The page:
• Our long and complicated journey toward becoming an anti-racist conference, an anti-racist denomination, and an anti-racist world gives us the courage to admit our own fears and prejudices and take active steps to dismantle racism. Anthea Butler writes in Faith and Leadership (Duke Divinity School), “In a season of reckonings, forgiveness is not forgetting. Extending forgiveness isn’t simply about comforting or healing those who have been wronged. There are emotional and psychological effects for all of us, especially when there is no hope of restitution or resolution.”
  • Our inability to let go of power and entitlement is challenged by our responsibility to create a more just world so that all people have the opportunity to become who God created them to be.
  • As we prayerfully await the results of our local, state, and national elections, we are reminded that government of the people, by the people and for the people continually creates a new birth of freedom.

The complicated blessings of liberty and justice for all must lie at the center of our commitment as followers of Jesus Christ to deeper levels of discipleship. Only when we are willing to give up ourselves, take up our cross, and humbly follow Jesus can we truly bless, serve, and empower others on their journey.

Regardless of how the election results come in tomorrow, may we all turn to our more complicated blessings to embody the hope that is in us. William Sloane Coffin Jr. offers one more complicated blessing.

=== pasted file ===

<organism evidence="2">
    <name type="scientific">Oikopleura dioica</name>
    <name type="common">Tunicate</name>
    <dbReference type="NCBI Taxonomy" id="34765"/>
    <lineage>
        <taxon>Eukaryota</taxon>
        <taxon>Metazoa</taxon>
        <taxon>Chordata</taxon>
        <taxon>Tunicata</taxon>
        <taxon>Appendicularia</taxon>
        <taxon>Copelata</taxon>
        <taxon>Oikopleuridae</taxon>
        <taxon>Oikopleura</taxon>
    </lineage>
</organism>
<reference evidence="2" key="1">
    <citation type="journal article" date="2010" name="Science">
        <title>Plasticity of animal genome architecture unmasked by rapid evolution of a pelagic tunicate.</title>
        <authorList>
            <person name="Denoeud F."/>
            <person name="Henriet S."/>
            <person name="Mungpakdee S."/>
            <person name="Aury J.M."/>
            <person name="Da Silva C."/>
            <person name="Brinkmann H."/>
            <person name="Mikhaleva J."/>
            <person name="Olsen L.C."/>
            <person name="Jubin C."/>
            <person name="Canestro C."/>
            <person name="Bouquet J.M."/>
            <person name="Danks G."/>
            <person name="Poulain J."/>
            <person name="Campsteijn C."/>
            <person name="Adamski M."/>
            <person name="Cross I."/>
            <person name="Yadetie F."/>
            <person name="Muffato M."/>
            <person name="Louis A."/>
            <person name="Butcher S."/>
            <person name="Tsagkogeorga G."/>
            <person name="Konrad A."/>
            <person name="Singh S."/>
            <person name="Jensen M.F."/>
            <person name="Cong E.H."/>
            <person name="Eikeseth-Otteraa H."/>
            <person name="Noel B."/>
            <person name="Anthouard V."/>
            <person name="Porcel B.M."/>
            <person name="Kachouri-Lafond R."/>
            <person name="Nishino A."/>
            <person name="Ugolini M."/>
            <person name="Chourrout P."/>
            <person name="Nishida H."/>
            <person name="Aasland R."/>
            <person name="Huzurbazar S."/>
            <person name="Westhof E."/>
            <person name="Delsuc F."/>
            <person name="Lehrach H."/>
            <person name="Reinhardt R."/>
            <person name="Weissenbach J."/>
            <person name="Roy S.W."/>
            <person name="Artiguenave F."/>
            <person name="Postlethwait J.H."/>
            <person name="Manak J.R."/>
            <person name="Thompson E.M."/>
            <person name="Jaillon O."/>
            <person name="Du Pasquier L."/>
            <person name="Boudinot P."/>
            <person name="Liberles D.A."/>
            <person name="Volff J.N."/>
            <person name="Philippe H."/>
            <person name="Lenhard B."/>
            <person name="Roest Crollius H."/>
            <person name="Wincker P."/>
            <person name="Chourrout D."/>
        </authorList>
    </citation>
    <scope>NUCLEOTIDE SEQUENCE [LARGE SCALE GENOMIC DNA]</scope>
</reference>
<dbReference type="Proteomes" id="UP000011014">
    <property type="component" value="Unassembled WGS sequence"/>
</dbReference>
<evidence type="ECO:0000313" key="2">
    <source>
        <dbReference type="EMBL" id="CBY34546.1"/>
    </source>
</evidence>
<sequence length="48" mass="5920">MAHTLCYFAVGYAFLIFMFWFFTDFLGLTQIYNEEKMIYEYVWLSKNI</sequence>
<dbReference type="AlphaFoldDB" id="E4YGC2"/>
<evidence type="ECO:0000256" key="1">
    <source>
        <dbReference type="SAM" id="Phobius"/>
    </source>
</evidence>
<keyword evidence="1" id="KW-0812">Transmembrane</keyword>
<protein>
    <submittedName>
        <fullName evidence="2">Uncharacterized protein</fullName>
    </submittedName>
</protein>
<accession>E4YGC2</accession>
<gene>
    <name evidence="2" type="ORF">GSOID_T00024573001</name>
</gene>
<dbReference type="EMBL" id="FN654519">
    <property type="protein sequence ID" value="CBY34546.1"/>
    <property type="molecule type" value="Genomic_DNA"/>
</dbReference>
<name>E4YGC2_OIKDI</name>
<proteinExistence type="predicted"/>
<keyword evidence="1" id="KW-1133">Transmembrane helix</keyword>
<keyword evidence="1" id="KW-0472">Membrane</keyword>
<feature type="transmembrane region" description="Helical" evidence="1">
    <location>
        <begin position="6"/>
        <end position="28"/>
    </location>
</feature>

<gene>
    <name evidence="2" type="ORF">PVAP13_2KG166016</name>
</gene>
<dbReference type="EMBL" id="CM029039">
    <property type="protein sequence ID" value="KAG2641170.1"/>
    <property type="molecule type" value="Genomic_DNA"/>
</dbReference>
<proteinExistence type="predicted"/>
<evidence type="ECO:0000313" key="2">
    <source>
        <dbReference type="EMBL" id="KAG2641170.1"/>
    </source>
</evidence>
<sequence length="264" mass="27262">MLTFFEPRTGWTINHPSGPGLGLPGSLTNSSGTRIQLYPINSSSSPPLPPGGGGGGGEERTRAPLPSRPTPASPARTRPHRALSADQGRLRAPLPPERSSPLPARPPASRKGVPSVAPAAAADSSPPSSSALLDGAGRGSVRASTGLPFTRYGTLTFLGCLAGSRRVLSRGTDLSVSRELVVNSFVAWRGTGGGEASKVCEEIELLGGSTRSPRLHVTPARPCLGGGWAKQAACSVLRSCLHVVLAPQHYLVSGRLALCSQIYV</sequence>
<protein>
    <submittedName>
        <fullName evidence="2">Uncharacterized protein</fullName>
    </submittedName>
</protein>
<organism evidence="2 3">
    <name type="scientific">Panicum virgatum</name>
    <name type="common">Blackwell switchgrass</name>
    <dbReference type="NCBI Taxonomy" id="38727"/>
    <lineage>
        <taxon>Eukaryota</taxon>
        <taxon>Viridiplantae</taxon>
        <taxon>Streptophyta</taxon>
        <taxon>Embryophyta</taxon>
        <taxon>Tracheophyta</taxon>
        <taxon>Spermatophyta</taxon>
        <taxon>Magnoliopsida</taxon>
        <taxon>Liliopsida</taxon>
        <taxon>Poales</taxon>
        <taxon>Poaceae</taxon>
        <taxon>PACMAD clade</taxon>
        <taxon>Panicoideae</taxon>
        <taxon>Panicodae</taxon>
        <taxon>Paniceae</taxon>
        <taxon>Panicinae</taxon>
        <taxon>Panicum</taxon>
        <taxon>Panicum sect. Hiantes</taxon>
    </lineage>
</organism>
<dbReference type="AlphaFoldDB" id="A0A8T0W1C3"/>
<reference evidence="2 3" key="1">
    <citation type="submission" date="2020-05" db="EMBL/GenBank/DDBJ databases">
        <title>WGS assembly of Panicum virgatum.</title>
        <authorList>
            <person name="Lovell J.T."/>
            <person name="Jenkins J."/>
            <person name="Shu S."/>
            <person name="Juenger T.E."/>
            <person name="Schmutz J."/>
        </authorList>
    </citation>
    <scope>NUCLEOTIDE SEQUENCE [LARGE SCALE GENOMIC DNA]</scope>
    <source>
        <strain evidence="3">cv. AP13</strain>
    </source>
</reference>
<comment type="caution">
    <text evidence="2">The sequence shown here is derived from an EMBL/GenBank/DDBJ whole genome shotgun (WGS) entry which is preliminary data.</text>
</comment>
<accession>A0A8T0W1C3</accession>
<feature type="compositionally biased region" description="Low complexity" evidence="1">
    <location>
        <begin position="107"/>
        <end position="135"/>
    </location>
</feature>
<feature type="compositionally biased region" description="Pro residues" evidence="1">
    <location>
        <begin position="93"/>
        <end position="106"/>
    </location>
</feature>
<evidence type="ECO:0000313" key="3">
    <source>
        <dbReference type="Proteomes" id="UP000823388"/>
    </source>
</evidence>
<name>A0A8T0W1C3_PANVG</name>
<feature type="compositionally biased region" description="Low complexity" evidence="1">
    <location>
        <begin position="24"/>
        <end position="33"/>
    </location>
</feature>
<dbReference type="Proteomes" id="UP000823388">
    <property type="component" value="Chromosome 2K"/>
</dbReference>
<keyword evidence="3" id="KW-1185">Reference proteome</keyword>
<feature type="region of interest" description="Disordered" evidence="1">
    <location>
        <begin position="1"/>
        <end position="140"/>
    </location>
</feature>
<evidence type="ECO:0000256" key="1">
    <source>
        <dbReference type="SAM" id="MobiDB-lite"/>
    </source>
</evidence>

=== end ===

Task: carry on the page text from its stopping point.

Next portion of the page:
May God give you the grace never to sell yourself short;
Grace to risk something big for something good;

And grace to remember the world is now
too dangerous for anything but the truth and
too small for anything but love.

13 thoughts on “Complicated Blessings

  1. For all my years of knowing you and listening to your wisdom, this essay is probably the best ever. It is the lift I need for me and also to share with others. May we love, may we be loved, and may we understand and be understood as well.

  2. Thank you always for your thoughtful comments and remarks each month. I read them faithfully, even though I retired from the Iowa Conference in 2004 from Des Moines First and am now serving as an appointed RE in East Ohio, where I live.

    My prayers are always with our dear denomination, that we may not let division seep into our fellowship and love for each other.

    I followed you when you were in Michigan, my home state where I reside in the summers–heard so many positive things about your work through the then director of the Foundation, a friend.

    Rev. Susan Bowman

  3. Fatigued in every capacity – this is a much needed / appreciated boost. Thank you for your courage, your blessing and your faith.

  4. I retired from the Iowa Conference in 1994. I am still “inexperienced, idealistic, and naive”–may I always be. I seem to overloaded today with “complicated blessings”. Yet it is in the realization of my inexperience, my idealization, and my naivetae that there is hope for me and for those I love. Thank you for bringing Coffin’s words, and prayer back to my mind, heart, and, as yet, my unfulfilled self.